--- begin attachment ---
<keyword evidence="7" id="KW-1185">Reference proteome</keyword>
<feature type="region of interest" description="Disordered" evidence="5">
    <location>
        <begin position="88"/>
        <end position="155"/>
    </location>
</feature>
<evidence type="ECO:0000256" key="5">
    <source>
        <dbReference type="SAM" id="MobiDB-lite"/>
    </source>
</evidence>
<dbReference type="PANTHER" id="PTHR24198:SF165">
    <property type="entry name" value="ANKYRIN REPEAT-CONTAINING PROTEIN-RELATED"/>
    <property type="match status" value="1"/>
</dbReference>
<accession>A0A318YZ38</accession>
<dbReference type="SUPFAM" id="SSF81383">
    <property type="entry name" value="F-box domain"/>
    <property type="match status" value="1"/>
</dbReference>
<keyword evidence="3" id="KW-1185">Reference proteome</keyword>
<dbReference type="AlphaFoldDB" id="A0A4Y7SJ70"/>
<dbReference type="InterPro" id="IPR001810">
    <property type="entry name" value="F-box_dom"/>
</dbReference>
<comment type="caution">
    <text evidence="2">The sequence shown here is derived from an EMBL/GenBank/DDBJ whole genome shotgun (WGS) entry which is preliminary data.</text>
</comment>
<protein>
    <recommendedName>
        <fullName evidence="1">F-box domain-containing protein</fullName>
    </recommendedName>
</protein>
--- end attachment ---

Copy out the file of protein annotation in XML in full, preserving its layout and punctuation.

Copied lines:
<keyword evidence="7" id="KW-1185">Reference proteome</keyword>
<feature type="region of interest" description="Disordered" evidence="5">
    <location>
        <begin position="88"/>
        <end position="155"/>
    </location>
</feature>
<evidence type="ECO:0000256" key="5">
    <source>
        <dbReference type="SAM" id="MobiDB-lite"/>
    </source>
</evidence>
<dbReference type="PANTHER" id="PTHR24198:SF165">
    <property type="entry name" value="ANKYRIN REPEAT-CONTAINING PROTEIN-RELATED"/>
    <property type="match status" value="1"/>
</dbReference>
<accession>A0A318YZ38</accession>
<dbReference type="SUPFAM" id="SSF81383">
    <property type="entry name" value="F-box domain"/>
    <property type="match status" value="1"/>
</dbReference>
<keyword evidence="3" id="KW-1185">Reference proteome</keyword>
<dbReference type="AlphaFoldDB" id="A0A4Y7SJ70"/>
<dbReference type="InterPro" id="IPR001810">
    <property type="entry name" value="F-box_dom"/>
</dbReference>
<comment type="caution">
    <text evidence="2">The sequence shown here is derived from an EMBL/GenBank/DDBJ whole genome shotgun (WGS) entry which is preliminary data.</text>
</comment>
<protein>
    <recommendedName>
        <fullName evidence="1">F-box domain-containing protein</fullName>
    </recommendedName>
</protein>